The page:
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The Worst Product Recalls Of All Time (PHOTOS, POLL)

First Posted: 04/25/10 06:12 AM ET   Updated: 05/25/11 04:35 PM ET

It's the problem that keeps CEOs and engineers up at night: a massive global product recall.

With more than 9 million cars covered under its latest recall, Toyota's management is certainly under the microscope. (In fact, Toyota is facing both criminal and Congressional probes into its safety problems.) But, in the history of dubious, lawsuit-and-injury-inducing product recalls, they've certainly got company.

For one, Ford has issued a recall of 14 million vehicles over cruise control problems. In 1982, an enormous Tylenol recall forced 31 million bottles off the shelves and killed seven people. Other lowlights in the history of manufacturer malfeasance include E. coli-tainted spinach, a number of toxic or otherwise dangerous children's toys -- including the Easy-Bake Oven, which caused severe burns and in one case resulted in a partial amputation -- and even one case of worm-infested chocolates.

Check out this list of some of the more disturbing product recalls ever:

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  • Easy-Bake Ovens Cause Burns -- 2007

    About a million Easy-Bake Ovens were recalled in 2007 after the government said it received hundreds of reports of children getting their hands stuck inside the toy's opening -- which in 16 cases resulted in second- or third-degree burns. One five-year-old girl was burned severely enough by the toy that she had to have <a href=http://www.cpsc.gov/cpscpub/prerel/prhtml07/07245.html>one of her fingers</a> partially amputated.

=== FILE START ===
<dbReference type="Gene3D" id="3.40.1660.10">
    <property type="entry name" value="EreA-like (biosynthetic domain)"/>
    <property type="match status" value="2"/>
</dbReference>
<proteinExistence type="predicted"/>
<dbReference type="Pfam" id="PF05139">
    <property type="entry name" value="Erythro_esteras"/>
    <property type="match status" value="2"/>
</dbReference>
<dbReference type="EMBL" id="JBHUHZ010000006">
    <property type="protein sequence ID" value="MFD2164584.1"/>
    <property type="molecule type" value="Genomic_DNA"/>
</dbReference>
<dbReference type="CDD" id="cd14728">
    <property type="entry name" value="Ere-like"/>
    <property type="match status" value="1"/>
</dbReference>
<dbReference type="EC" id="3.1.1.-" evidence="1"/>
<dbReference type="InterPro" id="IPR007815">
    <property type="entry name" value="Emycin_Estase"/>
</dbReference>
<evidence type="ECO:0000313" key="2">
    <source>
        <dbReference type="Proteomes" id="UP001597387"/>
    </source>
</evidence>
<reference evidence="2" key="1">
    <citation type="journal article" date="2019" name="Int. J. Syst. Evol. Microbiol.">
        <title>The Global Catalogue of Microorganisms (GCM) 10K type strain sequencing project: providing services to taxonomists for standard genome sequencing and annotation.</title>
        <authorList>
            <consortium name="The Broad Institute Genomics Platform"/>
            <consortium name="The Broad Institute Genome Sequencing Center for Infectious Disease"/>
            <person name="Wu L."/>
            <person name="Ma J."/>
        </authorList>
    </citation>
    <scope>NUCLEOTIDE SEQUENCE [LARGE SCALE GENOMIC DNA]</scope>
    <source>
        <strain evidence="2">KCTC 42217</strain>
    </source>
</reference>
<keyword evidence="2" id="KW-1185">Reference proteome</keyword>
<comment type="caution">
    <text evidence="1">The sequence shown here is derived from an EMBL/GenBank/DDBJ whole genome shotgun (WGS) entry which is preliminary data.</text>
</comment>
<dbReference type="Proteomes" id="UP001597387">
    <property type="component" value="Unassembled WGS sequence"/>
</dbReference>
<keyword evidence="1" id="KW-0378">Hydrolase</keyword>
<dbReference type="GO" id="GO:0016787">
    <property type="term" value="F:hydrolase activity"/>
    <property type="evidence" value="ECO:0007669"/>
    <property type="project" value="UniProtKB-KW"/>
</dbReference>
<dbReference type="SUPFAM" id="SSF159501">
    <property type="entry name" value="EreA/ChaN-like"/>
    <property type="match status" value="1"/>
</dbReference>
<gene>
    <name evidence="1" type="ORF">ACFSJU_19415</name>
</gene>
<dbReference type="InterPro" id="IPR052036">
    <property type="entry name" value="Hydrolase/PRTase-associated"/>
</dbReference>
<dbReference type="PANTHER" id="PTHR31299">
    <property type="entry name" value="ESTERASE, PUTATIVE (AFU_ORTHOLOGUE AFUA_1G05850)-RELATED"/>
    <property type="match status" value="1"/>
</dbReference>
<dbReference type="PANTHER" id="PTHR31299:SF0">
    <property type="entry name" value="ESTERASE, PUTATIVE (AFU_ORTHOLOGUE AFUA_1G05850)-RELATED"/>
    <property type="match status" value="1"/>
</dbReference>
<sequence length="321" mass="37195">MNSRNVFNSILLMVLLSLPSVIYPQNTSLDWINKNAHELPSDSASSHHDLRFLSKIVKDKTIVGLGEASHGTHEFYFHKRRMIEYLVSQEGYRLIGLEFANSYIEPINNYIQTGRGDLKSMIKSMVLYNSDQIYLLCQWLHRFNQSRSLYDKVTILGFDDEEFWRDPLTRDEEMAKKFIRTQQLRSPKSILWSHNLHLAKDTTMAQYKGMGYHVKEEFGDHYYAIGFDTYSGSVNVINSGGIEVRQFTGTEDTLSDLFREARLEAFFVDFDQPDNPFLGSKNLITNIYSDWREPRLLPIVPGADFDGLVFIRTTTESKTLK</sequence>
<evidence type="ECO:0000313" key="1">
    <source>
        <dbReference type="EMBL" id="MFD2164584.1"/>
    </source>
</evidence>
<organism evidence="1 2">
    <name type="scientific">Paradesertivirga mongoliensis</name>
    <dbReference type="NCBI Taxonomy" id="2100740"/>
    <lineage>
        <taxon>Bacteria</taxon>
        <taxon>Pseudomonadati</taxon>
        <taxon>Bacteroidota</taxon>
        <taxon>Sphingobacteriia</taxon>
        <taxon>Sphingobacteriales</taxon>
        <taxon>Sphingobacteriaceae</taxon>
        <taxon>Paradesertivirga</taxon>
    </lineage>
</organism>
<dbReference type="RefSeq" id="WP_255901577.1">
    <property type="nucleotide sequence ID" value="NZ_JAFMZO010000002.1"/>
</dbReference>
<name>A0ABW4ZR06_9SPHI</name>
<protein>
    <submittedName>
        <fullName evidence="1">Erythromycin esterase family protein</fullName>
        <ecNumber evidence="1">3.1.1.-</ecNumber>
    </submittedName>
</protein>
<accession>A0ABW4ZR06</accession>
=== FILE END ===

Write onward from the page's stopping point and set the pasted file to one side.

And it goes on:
• Tylenol -- 1982 and 2010

    Within just a few days in 1982, seven people in the Chicago area died suddenly after taking cyanide-laced Extra Strength Tylenol. The company acted quickly, immediately <a href=http://www.nytimes.com/2002/03/23/your-money/23iht-mjj_ed3_.html?pagewanted=1>recalling 31 million</a> units of the product. But this year, it took the company much longer to act: after <a href= http://www.csmonitor.com/Money/new-economy/2010/0115/With-Tylenol-recall-2010-a-corporate-icon-stumbles>20 months</a> of complaints that Tylenol medicines had a "musty" odor and led to nausea and other side effects, Tylenol's manufacturer, McNeil Healthcare, issued a broad recall of about <a href=http://abcnews.go.com/Health/WellnessNews/tylenol-problems-affected-extra-strength-rolaids/story?id=9561842>60 million</a> bottles of various products.

  • Explosions In Ford Pintos -- 1978

    In 1978, after evidence showed that the design of the Ford Pinto's gas tank made it susceptible to explosion and fire even in the event of just a minor collision -- and after allegations that the flawed design had led to <a href=http://www.autosafety.org/ford-pinto-fuel-fed-fires>at least three deaths</a> -- 1.5 million of the vehicles were recalled.

  • Chinese Chocolates with Worms -- 2007

    In 2007, moth larvae were found crawling out of holes in Chinese-made counterfeit chocolates. The discovery led to a recall that many worried would be a blow to the "made-in-China" brand.

  • Defective Firestone Tires -- 2000